~From My Journal~


Many years ago we found ourselves in Thailand doing mission work.  We had just come from Mindanao in the Philippines and it had been a very difficult trip.  When we arrived at the boarding house in Bangkok where we were to stay for the next five weeks, we were all thrilled that it was clean and even had indoor plumbing.  While we had been in the Philippines, we had been living mostly in the jungles, during the war, and the devastating Typhoons as well.  It had been a difficult trip and we were all extremely tired.  We even had a brief experience being “captured”, (another story~another time folks) This was going to be a lovely change for us all.

After a quick introduction to the new culture and tour of the house, I found my leave to use the bathroom.  I have to say after 3 months of hardly a real bathroom, this was going to be a relief, so I thought.  The bathroom was on the second floor and was designed like any other typical Asian bathroom.  A small hole in the floor served as the toilet, adorned with grooved tiles on either side to place your feet.  There was a tiled in sink-type area with a faucet and running water.  The sink was filed to the brim with water and there was a ceramic dipper in the water.  Situated on the left wall was a nice little sink to wash your hands, and a shower head in the ceiling. The room was completely tiled in.  Only one small hand towel hung near the hand sink.

Let me explain how it works in Asia for those of you who have never had the chance to enjoy these types of adventures.  What you had to do was to place yourself in a squatting position over the hole, ensuring you placed your feet upon the grooved tiles for stability, and afterwards, you would use the dipper filed with water from the sink area to “flush” down the hole.  It was often slippery because of the way the water was used in flushing.  You had to watch your step.  This process had not been uncommon to me as we had been in missions for some time.  As a matter of fact, this was the nicest “squatty potty” I had ever used up to this point in my life.  Most were just holes somewhere and an old metal trash can filled with icky water with a piece of a tire sewed together as the dipper.

The interior walls in most of the Thai homes in that area were thin and did not quite rise to the next level in all areas.  I had heard some noise in the passage way so I looked up to my right and could see a man walking down the steps.  I saw but a quick view of his feet and then he just seemed to disappear.  The design of the building ensured complete privacy, but I did not feel very safe, or comfortable at that particular moment.  Hence, I was not paying close attention to what I was doing and where I was stepping.   I had not yet become accustomed to the little plastic house shoes I was wearing and it was very slippery.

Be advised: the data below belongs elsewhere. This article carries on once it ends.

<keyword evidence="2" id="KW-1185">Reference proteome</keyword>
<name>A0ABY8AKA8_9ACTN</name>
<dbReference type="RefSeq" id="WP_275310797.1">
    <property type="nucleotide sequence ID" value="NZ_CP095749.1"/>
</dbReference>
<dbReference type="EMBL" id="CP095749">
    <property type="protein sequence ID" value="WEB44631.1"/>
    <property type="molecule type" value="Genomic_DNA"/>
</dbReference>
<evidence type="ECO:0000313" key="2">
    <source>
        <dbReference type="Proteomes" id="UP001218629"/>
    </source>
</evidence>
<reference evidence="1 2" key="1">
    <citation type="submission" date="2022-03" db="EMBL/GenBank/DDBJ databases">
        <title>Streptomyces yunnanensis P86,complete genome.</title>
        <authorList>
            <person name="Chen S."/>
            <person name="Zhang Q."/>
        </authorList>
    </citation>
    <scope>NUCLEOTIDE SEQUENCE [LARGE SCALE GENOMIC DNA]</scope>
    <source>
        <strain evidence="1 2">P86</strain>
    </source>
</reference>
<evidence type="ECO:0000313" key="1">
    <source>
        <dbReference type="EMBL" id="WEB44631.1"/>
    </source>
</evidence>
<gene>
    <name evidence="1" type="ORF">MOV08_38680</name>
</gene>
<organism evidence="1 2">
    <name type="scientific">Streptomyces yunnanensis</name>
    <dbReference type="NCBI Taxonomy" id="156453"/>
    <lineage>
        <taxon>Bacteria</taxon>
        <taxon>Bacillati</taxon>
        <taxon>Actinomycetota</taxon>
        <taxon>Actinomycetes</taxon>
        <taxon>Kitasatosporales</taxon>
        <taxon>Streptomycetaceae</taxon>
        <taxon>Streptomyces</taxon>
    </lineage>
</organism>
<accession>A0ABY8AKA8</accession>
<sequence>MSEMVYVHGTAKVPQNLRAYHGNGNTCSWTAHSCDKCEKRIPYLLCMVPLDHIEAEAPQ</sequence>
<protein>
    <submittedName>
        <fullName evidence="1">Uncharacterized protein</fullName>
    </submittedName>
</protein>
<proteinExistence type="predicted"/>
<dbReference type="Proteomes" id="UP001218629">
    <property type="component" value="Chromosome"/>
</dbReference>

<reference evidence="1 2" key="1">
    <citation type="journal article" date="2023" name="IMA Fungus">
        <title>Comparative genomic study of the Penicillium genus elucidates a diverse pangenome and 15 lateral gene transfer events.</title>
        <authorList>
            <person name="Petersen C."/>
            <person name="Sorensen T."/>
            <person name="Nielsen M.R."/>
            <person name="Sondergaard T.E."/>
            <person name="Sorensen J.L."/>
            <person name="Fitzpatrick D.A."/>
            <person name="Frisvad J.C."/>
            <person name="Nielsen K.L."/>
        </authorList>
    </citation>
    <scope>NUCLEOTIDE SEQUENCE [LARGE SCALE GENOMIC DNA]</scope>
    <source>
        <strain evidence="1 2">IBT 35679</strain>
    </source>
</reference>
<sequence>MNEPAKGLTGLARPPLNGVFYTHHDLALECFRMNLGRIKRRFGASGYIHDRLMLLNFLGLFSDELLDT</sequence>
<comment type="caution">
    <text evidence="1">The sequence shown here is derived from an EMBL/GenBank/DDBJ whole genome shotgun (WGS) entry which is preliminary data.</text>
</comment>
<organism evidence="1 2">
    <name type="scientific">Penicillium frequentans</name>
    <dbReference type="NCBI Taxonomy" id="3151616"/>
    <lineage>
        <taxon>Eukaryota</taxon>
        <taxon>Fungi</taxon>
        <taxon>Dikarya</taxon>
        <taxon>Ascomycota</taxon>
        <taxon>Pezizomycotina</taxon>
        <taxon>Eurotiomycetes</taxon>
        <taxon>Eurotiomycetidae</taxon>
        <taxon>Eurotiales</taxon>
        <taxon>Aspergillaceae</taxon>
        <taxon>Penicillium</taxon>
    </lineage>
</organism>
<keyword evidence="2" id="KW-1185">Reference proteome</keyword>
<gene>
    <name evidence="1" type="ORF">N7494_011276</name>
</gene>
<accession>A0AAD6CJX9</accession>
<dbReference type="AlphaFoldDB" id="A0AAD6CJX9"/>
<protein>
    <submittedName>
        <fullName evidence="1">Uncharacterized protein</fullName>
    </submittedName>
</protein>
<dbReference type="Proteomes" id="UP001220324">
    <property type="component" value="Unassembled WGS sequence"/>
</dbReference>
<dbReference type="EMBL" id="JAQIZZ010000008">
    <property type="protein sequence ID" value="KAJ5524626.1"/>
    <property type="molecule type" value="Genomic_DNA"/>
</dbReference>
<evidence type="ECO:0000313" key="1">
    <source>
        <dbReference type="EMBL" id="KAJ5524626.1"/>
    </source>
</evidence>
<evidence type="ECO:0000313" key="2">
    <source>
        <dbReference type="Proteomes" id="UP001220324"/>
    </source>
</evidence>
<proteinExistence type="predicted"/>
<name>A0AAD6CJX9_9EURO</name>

My right foot slipped into the “hole” becoming quite jammed.  With nothing to reach for, I grabbed at thin air and tripped over my pant leg and hit the side of the wall full force all while my foot was still jammed into the hole.  To my complete and utter shock, the wall gave in and crashed away from the bathroom area, pinning the poor man to the wall of the staircase.  He screamed for help, at least that is what I think he was doing, but he was also trying to lift the wall off his own body.  In doing so it was bending my foot wrong and it felt as if it might even break.  I had already let out my own cries for help, and now I was begging him to stop pushing on the wall.  We had a serious communication problem as I did not speak Thai and he did not speak English.  We were getting nowhere.  He kept pushing, I resorted to calling out the Lord’s name over and over for help.  “Oh Jesus Please help”  was all I could mutter.

Rescue soon came with my whole team running up the stairs.  What seemed like hours was probably only minutes.  Someone tried to crawl under the floppy wall to open the door.  I yelled “no” because I had yet been able to make myself decent enough for anyone to enter.  I quickly let them know about my foot and they were able to stop the poor man from pushing the wall against me.  After a few minutes, he was freed from his prison wall, the poor man.  The wall could not be moved, however, until I could pull my swollen foot from the hole, which I eventually was able to do.  After making myself decent, they were able to prop up the broken wall and help me out of the mess.  I exited the sceen very embarrassed and humbled.  We had only been guests to this home a few hours and I had already broke their bathroom and staircase wall.  How very nice of me.

The Thai people were lovely, more concerned about my badly bruised and sprained ankle, than a wall.  After a few more days, we were able to laugh at the whole event and yes, we did fix the mess I made.  But this event still ranks quite high on “Stasia’s Most Embarrassing Moments” list.

I hope and pray that no one is offended by my story, which truly happened.  Over the months I have been attempting to write down all my adventures for my children.  As I have gotten older I have forgotten too much.  Destiny (13), Ella (8) and Noah (7) are still so young and I fear all the adventures I was able to share with my older girls, Brittany (27), Chelsey (23) and Lauren (21),  will be quite forgotten by the time they are of age to appreciate them.


Stasia is mother to six beautiful children and wife to a dedicated, loving husband.  They have served as a family together on the mission field on four continents for nearly 30 years.  Stasia’s passion is to share in true colors the grace of God in her life.  You can read more about her and the ministry of the Women’s Bible Cafe here.  If this article has blessed you in any small way, please consider showing your support by clicking subscribe in the upper right corner.  Copyright© 2015 Stasia Nielsen All Rights Reserved